Stability in Sap

In sap of Chenopodium quinoa the thermal inactivation point (10 min) is c. 60-65°C, longevity at room temperature 6-8 days (> 13 days in one test) and dilution end-point between 10-3 and 10-4 (Bos et al., 1980; Stefenac & Wrischer, 1983). The virus survived at least 5-6 years after drying and storage of infected leaves over CaCl2 at 4°C (Stefenac & Wrischer, 1983) and in seeds of Chenopodium quinoa (L. Bos, unpublished results), and at least 5 years in seeds of spinach kept at room temperature (Stefenac & Wrischer, 1983).

Purification

The following method is effective (Bos et al., 1980). Homogenise infected leaves of Chenopodium quinoa, after storing them at 4°C overnight, in 100 g portions in a blender in 300 ml 0.018 M phosphate-citric acid buffer, pH 7, containing 0.1% thioglycollic acid. Filter through cheesecloth. Bring filtrate to 8% with n-butanol, stir for 45 min and leave for 30 min at 4°C. Centrifuge the homogenate for 10 min at low speed (16,000 g). Concentrate the virus from the upper phase by two cycles of differential centrifugation. Purify further by two cycles of sucrose density-gradient centrifugation, or by isopycnic centrifugation in Cs2SO4.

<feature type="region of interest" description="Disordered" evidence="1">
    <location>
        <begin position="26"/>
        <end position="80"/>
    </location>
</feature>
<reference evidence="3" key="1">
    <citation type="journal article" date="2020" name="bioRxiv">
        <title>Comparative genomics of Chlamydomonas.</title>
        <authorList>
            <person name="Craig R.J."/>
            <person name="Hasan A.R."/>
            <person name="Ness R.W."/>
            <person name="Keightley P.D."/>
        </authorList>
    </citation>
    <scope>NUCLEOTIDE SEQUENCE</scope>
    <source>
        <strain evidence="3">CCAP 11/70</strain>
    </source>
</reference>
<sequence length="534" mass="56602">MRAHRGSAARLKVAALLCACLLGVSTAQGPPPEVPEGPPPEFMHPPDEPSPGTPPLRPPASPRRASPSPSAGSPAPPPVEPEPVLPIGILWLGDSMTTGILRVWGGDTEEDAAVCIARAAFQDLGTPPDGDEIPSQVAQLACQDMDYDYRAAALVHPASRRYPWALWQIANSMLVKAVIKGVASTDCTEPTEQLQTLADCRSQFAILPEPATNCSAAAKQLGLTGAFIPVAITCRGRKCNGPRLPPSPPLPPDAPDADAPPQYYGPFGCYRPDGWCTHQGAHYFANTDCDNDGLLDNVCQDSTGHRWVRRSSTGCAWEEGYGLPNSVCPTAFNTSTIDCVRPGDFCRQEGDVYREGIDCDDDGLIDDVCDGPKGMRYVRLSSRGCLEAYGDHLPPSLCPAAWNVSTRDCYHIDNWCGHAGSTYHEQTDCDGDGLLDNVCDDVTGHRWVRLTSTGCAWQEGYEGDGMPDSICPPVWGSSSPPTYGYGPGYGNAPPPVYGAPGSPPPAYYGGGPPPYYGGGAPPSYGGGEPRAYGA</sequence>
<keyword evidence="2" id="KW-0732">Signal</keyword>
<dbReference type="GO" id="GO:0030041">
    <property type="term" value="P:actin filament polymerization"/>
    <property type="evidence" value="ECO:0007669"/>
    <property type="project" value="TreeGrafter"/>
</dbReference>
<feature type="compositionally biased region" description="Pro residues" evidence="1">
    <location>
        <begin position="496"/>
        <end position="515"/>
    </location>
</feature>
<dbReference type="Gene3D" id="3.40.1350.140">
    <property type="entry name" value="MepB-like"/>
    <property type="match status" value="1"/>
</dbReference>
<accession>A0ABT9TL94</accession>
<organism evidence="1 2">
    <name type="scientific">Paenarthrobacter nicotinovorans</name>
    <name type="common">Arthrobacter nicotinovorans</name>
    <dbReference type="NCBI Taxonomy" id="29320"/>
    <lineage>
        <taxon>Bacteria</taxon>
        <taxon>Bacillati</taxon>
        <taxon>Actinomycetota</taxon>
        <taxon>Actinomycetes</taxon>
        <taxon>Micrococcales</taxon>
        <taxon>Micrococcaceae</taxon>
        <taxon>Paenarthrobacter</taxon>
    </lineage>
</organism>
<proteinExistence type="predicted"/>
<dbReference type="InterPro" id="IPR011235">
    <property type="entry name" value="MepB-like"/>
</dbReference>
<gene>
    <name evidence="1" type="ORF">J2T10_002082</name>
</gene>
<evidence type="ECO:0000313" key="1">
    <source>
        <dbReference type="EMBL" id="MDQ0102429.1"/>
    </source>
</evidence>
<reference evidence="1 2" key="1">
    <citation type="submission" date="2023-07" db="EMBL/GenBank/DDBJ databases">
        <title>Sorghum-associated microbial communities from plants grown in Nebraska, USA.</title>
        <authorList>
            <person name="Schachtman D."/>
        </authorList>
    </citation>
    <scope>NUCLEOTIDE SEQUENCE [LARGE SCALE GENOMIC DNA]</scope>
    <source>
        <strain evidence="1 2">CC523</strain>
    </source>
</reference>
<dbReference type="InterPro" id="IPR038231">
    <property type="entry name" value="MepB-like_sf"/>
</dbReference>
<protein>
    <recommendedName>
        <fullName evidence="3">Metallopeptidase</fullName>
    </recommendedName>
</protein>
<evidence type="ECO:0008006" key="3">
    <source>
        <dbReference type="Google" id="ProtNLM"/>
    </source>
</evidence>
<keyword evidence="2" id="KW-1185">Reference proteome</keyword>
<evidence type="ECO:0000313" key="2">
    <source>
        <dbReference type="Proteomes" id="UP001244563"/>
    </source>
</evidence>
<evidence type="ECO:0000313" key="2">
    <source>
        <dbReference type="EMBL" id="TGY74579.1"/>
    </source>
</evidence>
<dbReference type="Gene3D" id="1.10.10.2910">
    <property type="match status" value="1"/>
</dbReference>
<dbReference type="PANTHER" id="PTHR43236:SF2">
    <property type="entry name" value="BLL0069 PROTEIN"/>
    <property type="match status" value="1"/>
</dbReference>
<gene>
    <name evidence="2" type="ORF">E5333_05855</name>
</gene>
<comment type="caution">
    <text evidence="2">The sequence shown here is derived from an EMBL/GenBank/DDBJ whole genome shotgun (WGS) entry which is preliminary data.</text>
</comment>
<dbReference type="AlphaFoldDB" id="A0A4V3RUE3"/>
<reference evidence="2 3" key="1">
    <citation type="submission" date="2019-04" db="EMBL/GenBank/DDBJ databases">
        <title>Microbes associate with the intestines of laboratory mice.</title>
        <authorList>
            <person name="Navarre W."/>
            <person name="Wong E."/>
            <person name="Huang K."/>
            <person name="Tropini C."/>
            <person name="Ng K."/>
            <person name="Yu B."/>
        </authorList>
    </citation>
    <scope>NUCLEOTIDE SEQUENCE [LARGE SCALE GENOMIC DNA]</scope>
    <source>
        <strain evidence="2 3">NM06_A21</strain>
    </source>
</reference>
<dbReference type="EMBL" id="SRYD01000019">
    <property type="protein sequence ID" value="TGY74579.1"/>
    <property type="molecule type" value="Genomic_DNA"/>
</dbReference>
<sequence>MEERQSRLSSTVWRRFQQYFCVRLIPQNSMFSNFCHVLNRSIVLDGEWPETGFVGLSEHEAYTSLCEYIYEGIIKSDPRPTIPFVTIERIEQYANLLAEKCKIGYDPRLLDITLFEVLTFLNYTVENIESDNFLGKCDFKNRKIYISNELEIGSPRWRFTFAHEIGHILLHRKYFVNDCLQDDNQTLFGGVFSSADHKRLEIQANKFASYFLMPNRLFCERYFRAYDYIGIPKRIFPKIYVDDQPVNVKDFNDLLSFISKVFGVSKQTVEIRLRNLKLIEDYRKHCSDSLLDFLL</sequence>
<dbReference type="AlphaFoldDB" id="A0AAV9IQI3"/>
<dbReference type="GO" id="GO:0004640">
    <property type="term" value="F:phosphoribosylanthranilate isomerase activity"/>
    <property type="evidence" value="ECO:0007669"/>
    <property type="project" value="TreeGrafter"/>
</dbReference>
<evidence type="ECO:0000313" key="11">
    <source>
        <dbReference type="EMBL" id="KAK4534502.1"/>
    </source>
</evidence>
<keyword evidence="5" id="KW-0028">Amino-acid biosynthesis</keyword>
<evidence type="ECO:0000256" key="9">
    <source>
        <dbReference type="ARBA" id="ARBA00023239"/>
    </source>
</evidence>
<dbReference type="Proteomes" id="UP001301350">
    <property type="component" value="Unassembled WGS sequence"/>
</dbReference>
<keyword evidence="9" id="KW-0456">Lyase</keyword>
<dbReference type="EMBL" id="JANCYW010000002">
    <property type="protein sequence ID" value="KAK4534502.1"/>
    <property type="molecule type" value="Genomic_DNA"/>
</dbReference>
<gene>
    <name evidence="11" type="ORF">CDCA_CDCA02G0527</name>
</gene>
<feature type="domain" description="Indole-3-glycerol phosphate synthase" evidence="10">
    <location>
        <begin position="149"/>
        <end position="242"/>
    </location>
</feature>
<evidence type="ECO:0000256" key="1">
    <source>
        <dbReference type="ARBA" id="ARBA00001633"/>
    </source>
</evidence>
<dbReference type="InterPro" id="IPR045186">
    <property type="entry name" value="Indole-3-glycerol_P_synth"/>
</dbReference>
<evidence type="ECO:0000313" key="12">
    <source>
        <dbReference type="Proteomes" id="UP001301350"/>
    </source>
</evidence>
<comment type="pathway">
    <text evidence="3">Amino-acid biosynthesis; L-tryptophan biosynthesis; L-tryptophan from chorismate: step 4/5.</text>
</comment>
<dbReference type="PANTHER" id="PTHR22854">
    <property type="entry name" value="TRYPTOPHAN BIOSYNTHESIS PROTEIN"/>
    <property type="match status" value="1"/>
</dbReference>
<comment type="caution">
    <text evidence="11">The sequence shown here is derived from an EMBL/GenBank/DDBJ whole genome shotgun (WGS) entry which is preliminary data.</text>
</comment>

Properties of Particles

Purified preparations contain three centrifugal components (Bos et al., 1980). Sedimentation coefficients, s°20,w, in 0.018 M phosphate-citric acid buffer, pH 7: 87, 98 and 103 S.

Buoyant density of all components: 1.269 g cm-3 in Cs2SO4.

Particle Structure